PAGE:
PFAS Fact Sheets

Chemical Structures Fact Sheet

PFASs comprise a large group of chemicals that are both chemically and thermally stable and are both lipophobic (have no affinity for oils) and hydrophobic (have no affinity for water), making them useful as surfactants for polymer manufacturing. PFASs are composed of two main parts; one that is formed out of a hydrophobic alkyl chain as well as a hydrophilic functional group.

Drinking Water Health Advisory Standards Fact Sheet

The Safe Drinking Water Act requires the U.S. EPA to publish a list of unregulated contaminants every 5 years that are not subject to any proposed or promulgated national primary drinking water regulations, are known or anticipated to occur in public water systems (PWSs), and might require regulation under SDWA. These are reported under the Unregulated Contaminant Monitoring Rule (UCMR), of which the newest was released after a monitoring period beginning in January 2013, ending in December of 2015.

Aqueous Fire Fighting Foams Fact Sheet

PFOS has historically found a strong market in film foam firefighting formulations. In 1966 AFFF became the preferred method for extinguishing liquid hydrocarbon fires. By 1969, the market application was well underway as the Department of Defense (DOD) issued military specification Mil-F-24385, which includes the requirements for AFFF liquid concentrate fire extinguishing agents consisting of PFOS.

Health Risk Studies on PFOS Fact Sheet

The Center for Disease Control’s (CDC’s) Fourth National Report on Human Exposure to Environmental Chemicals included exposure data for PFOS from 2003 to 2004 collected by NHANES. PFOS was detected in 99.9% of the general US population. The data suggest that PFOS concentrations in human serum in the US declined between 1999 and 2010. During this time, there has been a major reduction in environmental emissions by the manufacturers as well as a phase-out of production of C8 compounds in the United States.

Articles of Commerce Containing PFAS Fact Sheet

A published U.S.EPA study documents elevated levels of PFCAs (perfluorocarboxylic acids) in household dust, suggesting the presence of indoor sources of these compounds. Professional carpet-care liquids, treated carpeting, treated floor waxes and sealants, and treated home textile products and upholstery are likely the most important PFCA sources in non-occupational indoor environments.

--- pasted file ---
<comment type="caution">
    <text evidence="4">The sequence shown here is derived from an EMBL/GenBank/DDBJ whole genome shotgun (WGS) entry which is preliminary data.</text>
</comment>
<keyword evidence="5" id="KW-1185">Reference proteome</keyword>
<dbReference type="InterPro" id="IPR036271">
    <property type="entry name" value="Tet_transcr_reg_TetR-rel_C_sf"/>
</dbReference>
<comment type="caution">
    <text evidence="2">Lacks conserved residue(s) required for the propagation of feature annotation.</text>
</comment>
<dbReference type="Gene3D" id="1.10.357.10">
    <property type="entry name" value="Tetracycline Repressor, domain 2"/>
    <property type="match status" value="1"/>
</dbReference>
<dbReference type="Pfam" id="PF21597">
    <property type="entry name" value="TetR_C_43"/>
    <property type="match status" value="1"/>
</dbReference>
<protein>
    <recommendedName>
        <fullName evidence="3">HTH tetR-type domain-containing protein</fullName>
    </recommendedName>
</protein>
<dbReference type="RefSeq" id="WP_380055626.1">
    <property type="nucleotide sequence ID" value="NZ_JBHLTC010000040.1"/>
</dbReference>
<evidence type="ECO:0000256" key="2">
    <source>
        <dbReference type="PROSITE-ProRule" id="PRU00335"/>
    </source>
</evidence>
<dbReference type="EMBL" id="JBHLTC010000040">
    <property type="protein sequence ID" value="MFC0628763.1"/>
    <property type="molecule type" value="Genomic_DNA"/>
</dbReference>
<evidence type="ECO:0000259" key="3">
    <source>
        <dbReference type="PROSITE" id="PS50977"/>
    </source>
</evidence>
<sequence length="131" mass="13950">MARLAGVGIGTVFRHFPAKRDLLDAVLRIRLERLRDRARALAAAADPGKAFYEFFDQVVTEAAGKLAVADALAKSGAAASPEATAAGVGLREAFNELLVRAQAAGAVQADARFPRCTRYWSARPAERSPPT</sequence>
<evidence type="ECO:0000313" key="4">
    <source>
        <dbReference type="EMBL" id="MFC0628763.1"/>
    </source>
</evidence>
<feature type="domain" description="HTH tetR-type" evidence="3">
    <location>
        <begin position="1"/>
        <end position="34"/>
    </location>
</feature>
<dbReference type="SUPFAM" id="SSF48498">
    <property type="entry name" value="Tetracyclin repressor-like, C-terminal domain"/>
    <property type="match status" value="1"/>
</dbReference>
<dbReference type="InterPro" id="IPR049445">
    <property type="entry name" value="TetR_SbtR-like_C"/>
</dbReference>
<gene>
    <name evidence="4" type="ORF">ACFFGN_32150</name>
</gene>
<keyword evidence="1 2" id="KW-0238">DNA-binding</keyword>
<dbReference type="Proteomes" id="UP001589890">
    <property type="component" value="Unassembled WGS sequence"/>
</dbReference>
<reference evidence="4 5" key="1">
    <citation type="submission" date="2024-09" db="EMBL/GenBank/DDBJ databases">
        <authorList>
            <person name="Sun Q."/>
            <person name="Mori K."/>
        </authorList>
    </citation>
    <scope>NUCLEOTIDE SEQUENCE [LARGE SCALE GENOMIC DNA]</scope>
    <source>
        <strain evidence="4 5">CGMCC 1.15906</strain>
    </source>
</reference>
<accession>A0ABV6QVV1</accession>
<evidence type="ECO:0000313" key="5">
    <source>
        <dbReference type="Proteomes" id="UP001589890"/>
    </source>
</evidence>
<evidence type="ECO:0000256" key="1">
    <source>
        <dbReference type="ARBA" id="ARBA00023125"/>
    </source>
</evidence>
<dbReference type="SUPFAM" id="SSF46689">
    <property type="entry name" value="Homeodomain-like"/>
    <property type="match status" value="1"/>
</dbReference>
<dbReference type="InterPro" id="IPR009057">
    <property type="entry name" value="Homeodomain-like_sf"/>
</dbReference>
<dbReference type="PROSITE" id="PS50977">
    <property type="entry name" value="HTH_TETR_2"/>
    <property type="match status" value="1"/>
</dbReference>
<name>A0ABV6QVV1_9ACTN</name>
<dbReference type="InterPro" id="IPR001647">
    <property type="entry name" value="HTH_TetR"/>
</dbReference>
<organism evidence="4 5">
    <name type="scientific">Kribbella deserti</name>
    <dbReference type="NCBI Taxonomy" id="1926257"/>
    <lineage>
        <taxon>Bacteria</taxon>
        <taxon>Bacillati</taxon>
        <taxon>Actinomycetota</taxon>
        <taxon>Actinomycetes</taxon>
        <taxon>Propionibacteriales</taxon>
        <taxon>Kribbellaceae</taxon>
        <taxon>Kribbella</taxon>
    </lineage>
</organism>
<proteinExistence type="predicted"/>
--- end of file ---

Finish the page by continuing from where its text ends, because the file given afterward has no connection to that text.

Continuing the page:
Public Water Supply and PFAS Fact Sheet

Of the more than 36,000 monitoring results from the UCMR3, about 1% of the sampling results showed measured values above the minimum detection limit for PFAS. According to the Agency for Toxic Substances and Disease Registry (ATSDR), PFAS accumulates and remains in the human body, and the amount reduces very slowly over time. Scientists and medical professionals are concerned about the effects of these chemicals on human health and the lack of comprehensive health risk studies.

PFOS in Water Fact Sheet

PFOS has been found in surface and ground waters and concentrations have been reported both in marine and aquatic water basins worldwide. PFOS is characterized by a relatively high water solubility, despite the hydrophobic tail. The majority of PFOS from contaminated soils will be transported to groundwater and surface water bodies.

Water Treatment Technologies Fact Sheet

Water systems that need to handle PFNA, PFOA, or PFOS contamination have to be thoroughly evaluated on a site-by-site basis. The costs of different treatment options will vary depending on the availability and proximity of alternate sources and site specific conditions, including the composition and nature of ground and waste waters.

Activated Carbon Fact Sheet

Granular activated carbon’s capacity for organic removal is derived from its very high surface area. A single gram of GAC can have an astounding surface area exceeding 1000 m2. A pound of activated carbon has more than 35 acres of surface area which is equivalent to about 100 football fields.

Properties of Perfluorooctanoic Acid, Its Salts, and Its Precursors Fact Sheet

PFOA has a chain length of eight carbons, seven of which are perfluorinated. It belongs to the broad class of chemicals known as perfluorocarboxylic acids (PFCAs), which, in turn, belong to the broader class of chemicals known as perfluoroalkyls (PFAs). The term "PFOA" may refer to the acid, its conjugate base or its principal salt forms. The term PFOA is not interchangeable with commercial mixtures containing PFOA, as these mixtures are often not well characterized and could include any product that contains even a small amount of PFOA. PFOA may also be referred to as C8, as well as by other synonyms or trade names. The most common commercially used salt form of PFOA is the ammonium salt, referred to as APFO.